Tag Archives: allotments
It has been a while in getting there, Growing Birmingham are please to be able to make available for the first time a map of Birmingham’s Community Gardens, Growing Spaces and Community Orchards.
The map is available here
We know this is by no means complete, and we can add to it all the time, so if your local space is missing and you want it adding then please let us know in a comment below or by e-mail to email@example.com
Some of the spaces on the map already have more information linked to them, web site addresses and the like, we hope to add pictures too soon.
Birmingham City Council is running a Budget Consultation to discuss financial cuts being made to a variety of services.
Birmingham Parks is one of the services which will be affected and this consultation is the the perfect opportunity to have your say on what those cuts may look like…
Some proposals are:
Reducing numbers of park keepers
Reducing the cutting of ornamental grass from 26 to 12 cuts a year
Abandoning grass cutting in some areas completely
Removal of 60 play areas
Reduction of ranger numbers
Reduction in woodland teams
The Budget Consultation can be accessed through this link which also leads to useful factsheets summarising each area.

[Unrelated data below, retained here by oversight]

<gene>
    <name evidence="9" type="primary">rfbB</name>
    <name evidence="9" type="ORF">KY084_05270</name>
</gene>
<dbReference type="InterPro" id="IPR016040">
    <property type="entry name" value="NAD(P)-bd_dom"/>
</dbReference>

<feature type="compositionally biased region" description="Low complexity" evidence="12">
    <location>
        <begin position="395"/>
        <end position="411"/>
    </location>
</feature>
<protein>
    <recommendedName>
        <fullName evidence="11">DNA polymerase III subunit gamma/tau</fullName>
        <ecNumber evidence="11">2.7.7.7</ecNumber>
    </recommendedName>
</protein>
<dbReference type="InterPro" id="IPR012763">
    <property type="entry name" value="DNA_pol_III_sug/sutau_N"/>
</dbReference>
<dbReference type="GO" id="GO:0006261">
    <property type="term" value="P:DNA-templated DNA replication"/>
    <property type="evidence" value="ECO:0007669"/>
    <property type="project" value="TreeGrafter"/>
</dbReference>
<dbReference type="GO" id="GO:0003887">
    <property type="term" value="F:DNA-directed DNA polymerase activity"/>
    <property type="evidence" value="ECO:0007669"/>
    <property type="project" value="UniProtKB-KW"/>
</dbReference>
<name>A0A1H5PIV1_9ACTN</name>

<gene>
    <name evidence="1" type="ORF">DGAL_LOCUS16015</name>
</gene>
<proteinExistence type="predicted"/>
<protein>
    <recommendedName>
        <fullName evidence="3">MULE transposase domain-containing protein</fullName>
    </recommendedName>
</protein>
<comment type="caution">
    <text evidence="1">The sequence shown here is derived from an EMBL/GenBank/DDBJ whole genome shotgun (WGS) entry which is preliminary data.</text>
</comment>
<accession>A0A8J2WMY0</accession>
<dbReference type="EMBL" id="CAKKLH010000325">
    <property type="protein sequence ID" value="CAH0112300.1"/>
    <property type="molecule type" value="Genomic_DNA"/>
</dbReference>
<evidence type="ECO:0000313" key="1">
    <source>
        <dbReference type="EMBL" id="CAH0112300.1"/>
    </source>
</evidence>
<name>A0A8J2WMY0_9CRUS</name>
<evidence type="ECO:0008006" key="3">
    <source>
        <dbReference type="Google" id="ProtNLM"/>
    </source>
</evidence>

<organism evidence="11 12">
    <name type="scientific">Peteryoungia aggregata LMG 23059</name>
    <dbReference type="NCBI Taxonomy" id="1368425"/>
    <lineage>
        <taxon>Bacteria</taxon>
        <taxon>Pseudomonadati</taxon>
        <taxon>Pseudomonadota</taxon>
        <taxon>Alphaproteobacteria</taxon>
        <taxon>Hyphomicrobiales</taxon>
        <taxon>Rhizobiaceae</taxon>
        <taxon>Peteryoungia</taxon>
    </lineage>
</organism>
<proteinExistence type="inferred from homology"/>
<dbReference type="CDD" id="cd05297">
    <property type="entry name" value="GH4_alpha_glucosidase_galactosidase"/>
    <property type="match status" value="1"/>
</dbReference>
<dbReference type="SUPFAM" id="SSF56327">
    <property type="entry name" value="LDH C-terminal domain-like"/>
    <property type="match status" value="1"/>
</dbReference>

Initiated in April 2012, Herligheten is an urban food project founded on ecological principles. It consists of 100 allotments and a 250m² field growing ancient grain types such as spelt, emmer and einkorn.
Located in the heart of Oslo in ‘Bjørvika’, a rocky island in the centre of a building site, the project is surrounded on all sides by roads, railways lines and industrial buildings.
One of the primary reasons for its location in an industrialised sector is the hope that ongoing monitoring with shed light on the effect of pollution on the success rates of urban gardening.
The final speaker at the Edible Eastside event was Jarred Henderson, a designer and urban grower at Wayward Plants. Jarred’s talk was substantially different than the previous two, it focussed primarily on the sites operated by the organisation he works for; why they exist and the benefits they provide to communities.
I’ve realised there are more than a few people living in Birmingham who worry about the city not being able to feed itself.
Let’s get one thing straight. Cities are not places where food can be grown in quantity. Birmingham can’t feed itself, never has been able to and, without as-yet unimagined technologies, it never will. Think of the effort and, let’s be frank, the slight angst in the Girl in the Garden talking about growing enough spinach for two.
Two people? To understand the scale of things here in Birmingham:
Over the next few months, I will be converting my west-south-west-facing balcony space (150cm x 480cm, see left) into a living larder.
As I’m fairly clueless about what to do, the Greedy Gardener is advising me.
I’ll be keeping a running total of expenditure set against what I save in food bills.